Lessons in economics from Hermès’ Birkin handbag: the Birkin handbag from Hermès defies basic laws of economics, Brooke Unger writes in The Economist’s sister magazine 1843. The handbag, which comes with a price tag starting from USD 7,000, could not be viewed as a Veblen good, as some economists might suggest, Unger argues. With Veblen goods, “the higher the price, the higher the demand, for the more expensive they are, the more effectively they proclaim the status of their owners.” Yet, the Birkin differs from classic Veblen goods in that first they’re “not all that conspicuous… only initiates can spot a Birkin. So Veblen’s theory needs to be adapted to explain the power of inconspicuous but expensive goods.” This could somewhat be explained in literature theorising on signalling using luxury goods. The theory divides the rich into two groups: “‘parvenus’, who want to associate themselves with other rich people and distinguish themselves from have-nots, and ‘patricians’, who want to signal to each other but not to the masses. They theorise that more expensive luxury goods, aimed at patricians, will have less obvious branding than cheaper ones.” Separately, the theory also categorises people who cannot afford luxury but want to look as if they can as “poseurs,” who tend to usually go for “big logos” and are targeted by counterfeiters (we’re looking at you, Hermès belt-wearing, Egyptian-weddings roaming fellas out there).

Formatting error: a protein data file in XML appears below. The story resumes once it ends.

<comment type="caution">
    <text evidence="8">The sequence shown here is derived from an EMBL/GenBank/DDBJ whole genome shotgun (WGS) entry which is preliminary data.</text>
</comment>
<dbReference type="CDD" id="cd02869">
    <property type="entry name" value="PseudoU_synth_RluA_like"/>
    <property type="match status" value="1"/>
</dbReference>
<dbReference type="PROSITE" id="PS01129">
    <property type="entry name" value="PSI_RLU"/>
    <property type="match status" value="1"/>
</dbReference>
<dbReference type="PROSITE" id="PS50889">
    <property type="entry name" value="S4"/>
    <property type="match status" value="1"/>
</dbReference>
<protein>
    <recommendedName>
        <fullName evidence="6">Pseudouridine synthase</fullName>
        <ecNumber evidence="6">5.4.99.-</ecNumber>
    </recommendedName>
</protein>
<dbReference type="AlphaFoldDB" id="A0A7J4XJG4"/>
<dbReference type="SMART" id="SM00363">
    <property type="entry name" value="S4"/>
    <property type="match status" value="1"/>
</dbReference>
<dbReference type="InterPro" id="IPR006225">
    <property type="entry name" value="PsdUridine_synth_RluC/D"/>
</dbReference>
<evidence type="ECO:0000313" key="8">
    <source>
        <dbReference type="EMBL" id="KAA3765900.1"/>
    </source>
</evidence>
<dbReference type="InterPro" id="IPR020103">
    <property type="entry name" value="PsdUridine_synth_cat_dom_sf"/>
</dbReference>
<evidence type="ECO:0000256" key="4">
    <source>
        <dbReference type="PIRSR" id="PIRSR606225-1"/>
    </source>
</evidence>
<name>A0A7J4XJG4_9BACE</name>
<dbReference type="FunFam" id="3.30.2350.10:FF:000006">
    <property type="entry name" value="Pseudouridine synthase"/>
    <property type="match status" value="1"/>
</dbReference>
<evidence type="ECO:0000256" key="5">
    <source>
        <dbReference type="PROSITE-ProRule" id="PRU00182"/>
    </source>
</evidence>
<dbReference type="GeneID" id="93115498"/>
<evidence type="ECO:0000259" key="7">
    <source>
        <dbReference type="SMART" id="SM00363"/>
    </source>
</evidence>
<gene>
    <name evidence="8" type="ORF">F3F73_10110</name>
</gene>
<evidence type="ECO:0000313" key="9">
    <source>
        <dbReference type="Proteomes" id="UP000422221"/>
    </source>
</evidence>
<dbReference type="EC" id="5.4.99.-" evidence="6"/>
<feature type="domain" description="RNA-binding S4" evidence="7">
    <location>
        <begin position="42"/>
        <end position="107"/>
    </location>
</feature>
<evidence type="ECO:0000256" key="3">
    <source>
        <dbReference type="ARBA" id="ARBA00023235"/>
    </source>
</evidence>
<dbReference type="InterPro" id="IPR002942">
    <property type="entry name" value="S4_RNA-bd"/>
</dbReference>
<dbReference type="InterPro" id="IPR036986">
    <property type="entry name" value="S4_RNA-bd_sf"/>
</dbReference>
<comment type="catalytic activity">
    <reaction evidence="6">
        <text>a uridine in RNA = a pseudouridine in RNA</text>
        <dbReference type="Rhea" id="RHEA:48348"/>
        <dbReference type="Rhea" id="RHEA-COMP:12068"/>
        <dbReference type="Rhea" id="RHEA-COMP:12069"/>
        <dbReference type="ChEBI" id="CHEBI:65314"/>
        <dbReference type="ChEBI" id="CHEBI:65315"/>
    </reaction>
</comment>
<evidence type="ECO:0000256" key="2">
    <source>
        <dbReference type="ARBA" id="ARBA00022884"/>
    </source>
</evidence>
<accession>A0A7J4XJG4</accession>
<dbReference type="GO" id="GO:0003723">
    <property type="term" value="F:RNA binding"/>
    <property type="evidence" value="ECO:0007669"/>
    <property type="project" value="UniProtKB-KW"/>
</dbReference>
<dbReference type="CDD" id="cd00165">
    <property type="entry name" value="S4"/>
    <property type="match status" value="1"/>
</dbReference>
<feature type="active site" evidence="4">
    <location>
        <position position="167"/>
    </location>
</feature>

Second, Unger says Hermès are not pricing Birkins as producers of Veblen goods normally would; “producers of Veblen goods ought to raise prices until they are just below the point at which normal economic laws start to reassert themselves… Hermès could charge far more than it does for a Birkin. Instead of rationing by price – standard market practice – Hermès rations by queue. You cannot walk into an Hermès boutique and expect to walk out with a violet ostrich 30cm bag with palladium hardware, or indeed a Birkin of any description. You have to place an order, and wait… That is why the Birkin has its own literary sub-genre while the expensive but accessible Chanel 2.55 does not.”
The way Hermès starves the market for Birkins, when it could sell many more and at higher prices, “suggests, Birkins are mined, not simply made.” Luca Solca, an equity analyst at Exane BNP Paribas says there are good commercial reason behind treating them that way. “First, it gives Hermès a buffer: even if demand drops, sales will not. Second, it creates surplus demand for the bags, which overflows into demand for other Hermès products… [second,] the wait induces ‘impatient buyers to switch to other products of the brand, to calm their hunger until the much-awaited object of desire is achieved.’ Third, although market-clearing prices might raise profitability in the short term, in the long run they would drive French women away, leaving nouveaux riches from the developing world as the bags’ main buyers.” However, at the end of the day, the perception of exclusivity depends on a ratio of people who want a Birkin, to the quantity of Birkins supplied — which could be a challenge for Hermès now. Lawyer Hélène Le Blanc fears the Birkin is becoming “too exposed” and Unger explains that “all big luxury brands fret about that risk, but even here the Birkin stands apart. The danger of over-exposure comes not from the zeal of its marketing but from the ardour of its fans.”